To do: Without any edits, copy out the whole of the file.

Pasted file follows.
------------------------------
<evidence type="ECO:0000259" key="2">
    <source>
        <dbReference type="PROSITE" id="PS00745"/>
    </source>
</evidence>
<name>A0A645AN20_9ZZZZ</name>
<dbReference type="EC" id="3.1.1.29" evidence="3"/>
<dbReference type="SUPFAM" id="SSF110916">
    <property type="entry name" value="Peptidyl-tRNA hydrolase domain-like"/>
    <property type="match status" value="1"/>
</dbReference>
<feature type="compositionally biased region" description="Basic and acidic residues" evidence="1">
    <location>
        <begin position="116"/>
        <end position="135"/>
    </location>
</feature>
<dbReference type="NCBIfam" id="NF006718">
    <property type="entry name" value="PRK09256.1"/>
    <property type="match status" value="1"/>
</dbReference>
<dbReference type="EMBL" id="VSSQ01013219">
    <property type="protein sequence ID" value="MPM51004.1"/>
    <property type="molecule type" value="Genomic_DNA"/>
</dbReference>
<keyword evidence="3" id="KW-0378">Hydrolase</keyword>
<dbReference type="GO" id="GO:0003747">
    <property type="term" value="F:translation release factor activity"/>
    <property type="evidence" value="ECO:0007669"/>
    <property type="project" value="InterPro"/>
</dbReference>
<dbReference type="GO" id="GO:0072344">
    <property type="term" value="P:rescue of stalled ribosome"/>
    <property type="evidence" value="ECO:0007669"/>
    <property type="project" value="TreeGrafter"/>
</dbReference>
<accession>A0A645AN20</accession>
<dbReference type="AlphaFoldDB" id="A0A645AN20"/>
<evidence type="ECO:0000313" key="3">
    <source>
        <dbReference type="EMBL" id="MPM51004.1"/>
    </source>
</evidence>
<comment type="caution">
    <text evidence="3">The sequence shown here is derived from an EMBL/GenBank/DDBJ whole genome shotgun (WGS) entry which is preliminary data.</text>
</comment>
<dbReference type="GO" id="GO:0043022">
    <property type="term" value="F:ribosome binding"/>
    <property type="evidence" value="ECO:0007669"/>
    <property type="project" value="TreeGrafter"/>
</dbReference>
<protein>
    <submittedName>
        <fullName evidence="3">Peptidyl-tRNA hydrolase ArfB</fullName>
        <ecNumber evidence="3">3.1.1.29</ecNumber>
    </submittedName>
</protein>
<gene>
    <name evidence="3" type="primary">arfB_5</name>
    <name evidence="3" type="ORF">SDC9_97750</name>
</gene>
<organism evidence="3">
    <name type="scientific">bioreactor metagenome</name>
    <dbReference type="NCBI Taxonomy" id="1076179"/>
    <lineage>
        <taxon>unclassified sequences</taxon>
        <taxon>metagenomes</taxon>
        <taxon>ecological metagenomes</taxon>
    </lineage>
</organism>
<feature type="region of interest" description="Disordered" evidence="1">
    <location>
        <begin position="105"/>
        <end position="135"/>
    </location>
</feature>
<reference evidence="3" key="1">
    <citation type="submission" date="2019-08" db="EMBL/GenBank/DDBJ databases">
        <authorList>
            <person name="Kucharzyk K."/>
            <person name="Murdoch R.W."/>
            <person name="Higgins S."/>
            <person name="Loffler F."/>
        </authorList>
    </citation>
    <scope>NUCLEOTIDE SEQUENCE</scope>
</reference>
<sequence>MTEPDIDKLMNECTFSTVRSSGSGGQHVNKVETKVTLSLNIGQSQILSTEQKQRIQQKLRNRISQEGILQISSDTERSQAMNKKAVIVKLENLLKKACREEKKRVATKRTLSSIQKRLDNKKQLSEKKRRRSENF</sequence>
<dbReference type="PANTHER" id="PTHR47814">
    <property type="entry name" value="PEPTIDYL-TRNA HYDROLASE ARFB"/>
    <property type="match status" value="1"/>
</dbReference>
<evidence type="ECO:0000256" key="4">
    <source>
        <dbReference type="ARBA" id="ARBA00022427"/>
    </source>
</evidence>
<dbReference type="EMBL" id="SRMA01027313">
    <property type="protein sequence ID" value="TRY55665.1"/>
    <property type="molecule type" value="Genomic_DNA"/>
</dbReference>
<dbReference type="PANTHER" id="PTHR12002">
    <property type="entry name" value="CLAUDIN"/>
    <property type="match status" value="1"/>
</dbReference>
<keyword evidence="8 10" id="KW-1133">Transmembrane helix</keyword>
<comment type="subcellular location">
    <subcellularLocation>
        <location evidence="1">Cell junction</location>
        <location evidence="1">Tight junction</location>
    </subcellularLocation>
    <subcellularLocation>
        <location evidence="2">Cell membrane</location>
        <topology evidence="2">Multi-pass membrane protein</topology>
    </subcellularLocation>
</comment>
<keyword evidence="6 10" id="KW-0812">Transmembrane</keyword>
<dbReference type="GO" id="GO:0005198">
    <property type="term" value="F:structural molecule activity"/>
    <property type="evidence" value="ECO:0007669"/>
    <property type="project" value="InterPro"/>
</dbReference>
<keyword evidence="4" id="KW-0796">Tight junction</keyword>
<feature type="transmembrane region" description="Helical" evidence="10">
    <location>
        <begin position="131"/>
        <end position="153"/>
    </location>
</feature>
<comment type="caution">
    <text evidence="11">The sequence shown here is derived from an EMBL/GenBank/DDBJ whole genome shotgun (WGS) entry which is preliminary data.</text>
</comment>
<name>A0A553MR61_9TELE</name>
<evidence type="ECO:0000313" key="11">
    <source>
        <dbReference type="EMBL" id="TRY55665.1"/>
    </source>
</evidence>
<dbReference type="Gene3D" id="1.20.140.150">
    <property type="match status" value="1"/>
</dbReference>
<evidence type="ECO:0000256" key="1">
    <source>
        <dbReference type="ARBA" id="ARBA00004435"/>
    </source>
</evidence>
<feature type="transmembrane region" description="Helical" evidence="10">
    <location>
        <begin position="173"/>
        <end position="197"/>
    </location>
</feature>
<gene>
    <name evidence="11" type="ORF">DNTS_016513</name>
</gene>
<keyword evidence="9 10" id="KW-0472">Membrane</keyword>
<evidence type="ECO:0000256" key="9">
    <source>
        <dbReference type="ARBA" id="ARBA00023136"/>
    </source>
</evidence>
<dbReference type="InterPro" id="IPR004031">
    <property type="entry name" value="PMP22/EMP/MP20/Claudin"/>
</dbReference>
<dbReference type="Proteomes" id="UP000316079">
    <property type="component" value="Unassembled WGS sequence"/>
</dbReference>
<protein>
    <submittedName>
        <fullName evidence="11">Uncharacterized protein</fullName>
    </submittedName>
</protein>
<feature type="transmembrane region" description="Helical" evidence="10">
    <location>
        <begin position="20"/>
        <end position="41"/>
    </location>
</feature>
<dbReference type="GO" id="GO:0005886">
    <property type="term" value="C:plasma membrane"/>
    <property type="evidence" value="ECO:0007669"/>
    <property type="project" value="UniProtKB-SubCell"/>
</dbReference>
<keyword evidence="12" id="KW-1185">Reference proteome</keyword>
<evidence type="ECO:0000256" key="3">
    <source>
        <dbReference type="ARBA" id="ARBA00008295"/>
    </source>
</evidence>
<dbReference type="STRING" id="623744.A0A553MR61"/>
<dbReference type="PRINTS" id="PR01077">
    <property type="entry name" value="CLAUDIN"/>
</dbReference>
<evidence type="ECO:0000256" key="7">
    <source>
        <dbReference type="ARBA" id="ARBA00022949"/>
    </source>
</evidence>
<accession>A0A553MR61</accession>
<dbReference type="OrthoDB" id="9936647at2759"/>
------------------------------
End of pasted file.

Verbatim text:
<evidence type="ECO:0000259" key="2">
    <source>
        <dbReference type="PROSITE" id="PS00745"/>
    </source>
</evidence>
<name>A0A645AN20_9ZZZZ</name>
<dbReference type="EC" id="3.1.1.29" evidence="3"/>
<dbReference type="SUPFAM" id="SSF110916">
    <property type="entry name" value="Peptidyl-tRNA hydrolase domain-like"/>
    <property type="match status" value="1"/>
</dbReference>
<feature type="compositionally biased region" description="Basic and acidic residues" evidence="1">
    <location>
        <begin position="116"/>
        <end position="135"/>
    </location>
</feature>
<dbReference type="NCBIfam" id="NF006718">
    <property type="entry name" value="PRK09256.1"/>
    <property type="match status" value="1"/>
</dbReference>
<dbReference type="EMBL" id="VSSQ01013219">
    <property type="protein sequence ID" value="MPM51004.1"/>
    <property type="molecule type" value="Genomic_DNA"/>
</dbReference>
<keyword evidence="3" id="KW-0378">Hydrolase</keyword>
<dbReference type="GO" id="GO:0003747">
    <property type="term" value="F:translation release factor activity"/>
    <property type="evidence" value="ECO:0007669"/>
    <property type="project" value="InterPro"/>
</dbReference>
<dbReference type="GO" id="GO:0072344">
    <property type="term" value="P:rescue of stalled ribosome"/>
    <property type="evidence" value="ECO:0007669"/>
    <property type="project" value="TreeGrafter"/>
</dbReference>
<accession>A0A645AN20</accession>
<dbReference type="AlphaFoldDB" id="A0A645AN20"/>
<evidence type="ECO:0000313" key="3">
    <source>
        <dbReference type="EMBL" id="MPM51004.1"/>
    </source>
</evidence>
<comment type="caution">
    <text evidence="3">The sequence shown here is derived from an EMBL/GenBank/DDBJ whole genome shotgun (WGS) entry which is preliminary data.</text>
</comment>
<dbReference type="GO" id="GO:0043022">
    <property type="term" value="F:ribosome binding"/>
    <property type="evidence" value="ECO:0007669"/>
    <property type="project" value="TreeGrafter"/>
</dbReference>
<protein>
    <submittedName>
        <fullName evidence="3">Peptidyl-tRNA hydrolase ArfB</fullName>
        <ecNumber evidence="3">3.1.1.29</ecNumber>
    </submittedName>
</protein>
<gene>
    <name evidence="3" type="primary">arfB_5</name>
    <name evidence="3" type="ORF">SDC9_97750</name>
</gene>
<organism evidence="3">
    <name type="scientific">bioreactor metagenome</name>
    <dbReference type="NCBI Taxonomy" id="1076179"/>
    <lineage>
        <taxon>unclassified sequences</taxon>
        <taxon>metagenomes</taxon>
        <taxon>ecological metagenomes</taxon>
    </lineage>
</organism>
<feature type="region of interest" description="Disordered" evidence="1">
    <location>
        <begin position="105"/>
        <end position="135"/>
    </location>
</feature>
<reference evidence="3" key="1">
    <citation type="submission" date="2019-08" db="EMBL/GenBank/DDBJ databases">
        <authorList>
            <person name="Kucharzyk K."/>
            <person name="Murdoch R.W."/>
            <person name="Higgins S."/>
            <person name="Loffler F."/>
        </authorList>
    </citation>
    <scope>NUCLEOTIDE SEQUENCE</scope>
</reference>
<sequence>MTEPDIDKLMNECTFSTVRSSGSGGQHVNKVETKVTLSLNIGQSQILSTEQKQRIQQKLRNRISQEGILQISSDTERSQAMNKKAVIVKLENLLKKACREEKKRVATKRTLSSIQKRLDNKKQLSEKKRRRSENF</sequence>
<dbReference type="PANTHER" id="PTHR47814">
    <property type="entry name" value="PEPTIDYL-TRNA HYDROLASE ARFB"/>
    <property type="match status" value="1"/>
</dbReference>
<evidence type="ECO:0000256" key="4">
    <source>
        <dbReference type="ARBA" id="ARBA00022427"/>
    </source>
</evidence>
<dbReference type="EMBL" id="SRMA01027313">
    <property type="protein sequence ID" value="TRY55665.1"/>
    <property type="molecule type" value="Genomic_DNA"/>
</dbReference>
<dbReference type="PANTHER" id="PTHR12002">
    <property type="entry name" value="CLAUDIN"/>
    <property type="match status" value="1"/>
</dbReference>
<keyword evidence="8 10" id="KW-1133">Transmembrane helix</keyword>
<comment type="subcellular location">
    <subcellularLocation>
        <location evidence="1">Cell junction</location>
        <location evidence="1">Tight junction</location>
    </subcellularLocation>
    <subcellularLocation>
        <location evidence="2">Cell membrane</location>
        <topology evidence="2">Multi-pass membrane protein</topology>
    </subcellularLocation>
</comment>
<keyword evidence="6 10" id="KW-0812">Transmembrane</keyword>
<dbReference type="GO" id="GO:0005198">
    <property type="term" value="F:structural molecule activity"/>
    <property type="evidence" value="ECO:0007669"/>
    <property type="project" value="InterPro"/>
</dbReference>
<keyword evidence="4" id="KW-0796">Tight junction</keyword>
<feature type="transmembrane region" description="Helical" evidence="10">
    <location>
        <begin position="131"/>
        <end position="153"/>
    </location>
</feature>
<comment type="caution">
    <text evidence="11">The sequence shown here is derived from an EMBL/GenBank/DDBJ whole genome shotgun (WGS) entry which is preliminary data.</text>
</comment>
<name>A0A553MR61_9TELE</name>
<evidence type="ECO:0000313" key="11">
    <source>
        <dbReference type="EMBL" id="TRY55665.1"/>
    </source>
</evidence>
<dbReference type="Gene3D" id="1.20.140.150">
    <property type="match status" value="1"/>
</dbReference>
<evidence type="ECO:0000256" key="1">
    <source>
        <dbReference type="ARBA" id="ARBA00004435"/>
    </source>
</evidence>
<feature type="transmembrane region" description="Helical" evidence="10">
    <location>
        <begin position="173"/>
        <end position="197"/>
    </location>
</feature>
<gene>
    <name evidence="11" type="ORF">DNTS_016513</name>
</gene>
<keyword evidence="9 10" id="KW-0472">Membrane</keyword>
<evidence type="ECO:0000256" key="9">
    <source>
        <dbReference type="ARBA" id="ARBA00023136"/>
    </source>
</evidence>
<dbReference type="InterPro" id="IPR004031">
    <property type="entry name" value="PMP22/EMP/MP20/Claudin"/>
</dbReference>
<dbReference type="Proteomes" id="UP000316079">
    <property type="component" value="Unassembled WGS sequence"/>
</dbReference>
<protein>
    <submittedName>
        <fullName evidence="11">Uncharacterized protein</fullName>
    </submittedName>
</protein>
<feature type="transmembrane region" description="Helical" evidence="10">
    <location>
        <begin position="20"/>
        <end position="41"/>
    </location>
</feature>
<dbReference type="GO" id="GO:0005886">
    <property type="term" value="C:plasma membrane"/>
    <property type="evidence" value="ECO:0007669"/>
    <property type="project" value="UniProtKB-SubCell"/>
</dbReference>
<keyword evidence="12" id="KW-1185">Reference proteome</keyword>
<evidence type="ECO:0000256" key="3">
    <source>
        <dbReference type="ARBA" id="ARBA00008295"/>
    </source>
</evidence>
<dbReference type="STRING" id="623744.A0A553MR61"/>
<dbReference type="PRINTS" id="PR01077">
    <property type="entry name" value="CLAUDIN"/>
</dbReference>
<evidence type="ECO:0000256" key="7">
    <source>
        <dbReference type="ARBA" id="ARBA00022949"/>
    </source>
</evidence>
<accession>A0A553MR61</accession>
<dbReference type="OrthoDB" id="9936647at2759"/>